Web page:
» News

Japan remembers victims of Great East Japan Earthquake

People pray in front of a monument built to commemorate those who lost their lives in the disaster in Namie, Fukushima Prefecture. A fishing boat and wreckage washed ashore still remain scattered about.

Publication Date : 12-03-2014


Tuesday marked the third anniversary of the Great East Japan Earthquake. The catastrophe left 15,884 people dead and 2,633 missing as of Monday, according to the National Police Agency. Many people in coastal areas of Fukushima, Iwate and Miyagi prefectures that were struck by massive tsunami prayed for those whose lives were taken due to the disaster.

At 9am on Tuesday, Otsuchi Mayor Yutaka Ikarigawa in Iwate Pretecture and about 30 senior town officials held a minute of silent prayer and offered flowers in front of the former town government office. When the tsunami hit the town office three years ago, 40 town employees died, including the mayor at the time. Reading the names of the fallen employees with a trembling voice, Ikarigawa said: “Time goes by quickly. It’s been three years already. As I stand here, I recall each employee’s face.”

In Miyako, Iwate Prefecture, where 514 people are dead or still missing, evacuation drills are conducted on March 11 each year.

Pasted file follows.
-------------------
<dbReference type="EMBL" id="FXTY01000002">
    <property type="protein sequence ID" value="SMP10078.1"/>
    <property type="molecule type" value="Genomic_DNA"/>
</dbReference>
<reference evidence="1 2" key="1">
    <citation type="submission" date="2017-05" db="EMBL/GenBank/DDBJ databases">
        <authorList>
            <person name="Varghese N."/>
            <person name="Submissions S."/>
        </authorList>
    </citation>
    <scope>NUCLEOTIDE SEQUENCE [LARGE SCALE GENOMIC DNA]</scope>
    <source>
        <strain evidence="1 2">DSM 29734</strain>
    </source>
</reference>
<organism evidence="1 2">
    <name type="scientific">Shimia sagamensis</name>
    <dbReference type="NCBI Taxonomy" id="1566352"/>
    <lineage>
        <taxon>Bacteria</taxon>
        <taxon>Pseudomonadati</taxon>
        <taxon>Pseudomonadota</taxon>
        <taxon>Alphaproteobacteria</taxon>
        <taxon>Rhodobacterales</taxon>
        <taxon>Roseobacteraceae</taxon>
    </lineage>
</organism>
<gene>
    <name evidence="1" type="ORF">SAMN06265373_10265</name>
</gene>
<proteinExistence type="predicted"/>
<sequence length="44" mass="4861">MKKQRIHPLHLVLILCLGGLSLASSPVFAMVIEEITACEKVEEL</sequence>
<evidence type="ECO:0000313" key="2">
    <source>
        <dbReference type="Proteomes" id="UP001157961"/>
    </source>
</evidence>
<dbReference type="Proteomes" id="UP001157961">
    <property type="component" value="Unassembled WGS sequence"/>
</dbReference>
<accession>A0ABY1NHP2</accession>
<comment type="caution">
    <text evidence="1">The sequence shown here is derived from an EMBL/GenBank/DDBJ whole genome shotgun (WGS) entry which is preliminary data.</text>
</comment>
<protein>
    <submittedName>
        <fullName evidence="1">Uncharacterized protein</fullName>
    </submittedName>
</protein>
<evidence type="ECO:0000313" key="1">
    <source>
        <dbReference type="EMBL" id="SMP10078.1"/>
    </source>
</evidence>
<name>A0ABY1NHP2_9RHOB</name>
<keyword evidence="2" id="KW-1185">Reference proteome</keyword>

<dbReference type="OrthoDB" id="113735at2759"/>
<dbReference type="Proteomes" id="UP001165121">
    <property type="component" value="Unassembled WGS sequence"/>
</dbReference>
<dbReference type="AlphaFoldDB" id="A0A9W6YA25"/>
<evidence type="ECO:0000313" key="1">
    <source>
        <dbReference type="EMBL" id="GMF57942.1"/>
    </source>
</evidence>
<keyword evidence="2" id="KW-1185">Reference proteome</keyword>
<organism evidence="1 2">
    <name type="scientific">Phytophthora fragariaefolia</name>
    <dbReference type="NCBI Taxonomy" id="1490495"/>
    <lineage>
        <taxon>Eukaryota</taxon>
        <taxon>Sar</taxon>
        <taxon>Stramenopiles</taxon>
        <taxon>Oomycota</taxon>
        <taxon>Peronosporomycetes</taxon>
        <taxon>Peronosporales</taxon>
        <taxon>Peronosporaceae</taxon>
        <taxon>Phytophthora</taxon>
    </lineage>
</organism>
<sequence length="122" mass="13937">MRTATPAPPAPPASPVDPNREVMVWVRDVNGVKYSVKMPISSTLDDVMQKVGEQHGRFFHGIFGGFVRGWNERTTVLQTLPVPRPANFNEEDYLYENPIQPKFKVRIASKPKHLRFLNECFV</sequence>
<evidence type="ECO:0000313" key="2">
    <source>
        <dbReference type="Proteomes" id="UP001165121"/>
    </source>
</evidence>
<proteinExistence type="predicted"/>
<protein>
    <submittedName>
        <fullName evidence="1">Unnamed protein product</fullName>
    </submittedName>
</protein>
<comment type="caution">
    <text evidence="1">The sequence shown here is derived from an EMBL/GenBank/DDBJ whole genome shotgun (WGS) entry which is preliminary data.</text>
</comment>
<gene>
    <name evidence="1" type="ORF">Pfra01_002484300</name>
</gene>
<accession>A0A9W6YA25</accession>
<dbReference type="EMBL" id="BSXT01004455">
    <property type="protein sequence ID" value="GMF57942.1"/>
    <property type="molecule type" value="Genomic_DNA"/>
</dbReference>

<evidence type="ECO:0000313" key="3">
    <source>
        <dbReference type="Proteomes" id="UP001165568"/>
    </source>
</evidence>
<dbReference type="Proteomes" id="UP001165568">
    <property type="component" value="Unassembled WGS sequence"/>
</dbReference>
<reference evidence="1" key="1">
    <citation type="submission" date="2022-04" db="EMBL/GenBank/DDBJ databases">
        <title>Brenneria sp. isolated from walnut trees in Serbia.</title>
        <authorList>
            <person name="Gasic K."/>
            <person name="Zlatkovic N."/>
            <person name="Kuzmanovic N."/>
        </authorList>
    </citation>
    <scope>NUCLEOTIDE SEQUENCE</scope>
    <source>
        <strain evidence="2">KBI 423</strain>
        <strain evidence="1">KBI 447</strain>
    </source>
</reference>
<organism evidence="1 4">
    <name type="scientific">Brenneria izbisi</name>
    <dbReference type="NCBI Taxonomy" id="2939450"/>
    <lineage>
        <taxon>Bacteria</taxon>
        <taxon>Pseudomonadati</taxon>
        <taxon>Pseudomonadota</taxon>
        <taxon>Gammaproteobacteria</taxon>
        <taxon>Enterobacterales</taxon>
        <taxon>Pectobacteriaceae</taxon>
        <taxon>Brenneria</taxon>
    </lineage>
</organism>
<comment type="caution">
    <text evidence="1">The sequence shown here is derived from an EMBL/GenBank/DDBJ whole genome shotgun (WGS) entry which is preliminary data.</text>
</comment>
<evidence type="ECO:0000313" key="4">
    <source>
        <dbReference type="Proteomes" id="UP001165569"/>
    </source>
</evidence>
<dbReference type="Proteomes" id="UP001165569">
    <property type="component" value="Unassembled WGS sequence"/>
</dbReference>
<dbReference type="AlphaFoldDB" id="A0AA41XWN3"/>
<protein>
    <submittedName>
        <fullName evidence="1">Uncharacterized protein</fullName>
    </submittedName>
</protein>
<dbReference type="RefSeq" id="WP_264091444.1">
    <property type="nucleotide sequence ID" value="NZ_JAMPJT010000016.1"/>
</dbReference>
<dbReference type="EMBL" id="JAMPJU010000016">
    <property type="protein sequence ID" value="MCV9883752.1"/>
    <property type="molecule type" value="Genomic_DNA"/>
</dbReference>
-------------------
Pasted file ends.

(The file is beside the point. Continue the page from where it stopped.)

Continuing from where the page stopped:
The disaster drill held on Tuesday was based on the scenario that an earthquake equal in magnitude to the Great East Japan Earthquake had occurred in waters east of Aomori Prefecture. “I want this city to be able to protect people’s lives,” said Miyako Mayor Masanori Yamamoto.

Warnings were broadcast over the community public address system at 6am urging, “Please seek higher ground if you are near the coast.” Citizens including parents, children and the elderly hurriedly assembled inside a gymnasium designated as an evacuation center. Schoolchildren have recently joined the drills, raising their awareness of the importance of evacuation.

In Soma, Fukushima Prefecture, unveiling ceremonies of disaster memorials were held in two districts in coastal areas in the morning. The monuments were built to mourn citizens lost in the tsunami, and to pass down the memories of the disaster to future generations.

In the Isobe District, where 251 lives were lost, an unveiling ceremony of a monument bearing the names of the victims was held at an old community center site that was washed away by tsunami. “We must never forget the ones who were lost to us in the disaster,” Mayor Hidekiyo Tachiya said at the ceremony.

Families and relatives who lost loved ones held a silent prayer for them and offered flowers at the monument. The head of the district, Tomihiro Ohashi, 67, said: “Many friends and family died. The town has changed. But reconstruction housing has been built and smiles are returning to people’s faces. I want to pass down this place that has been cherished by our ancestors to our children and grandchildren.”


Mobile Apps Newsletters ANN on You Tube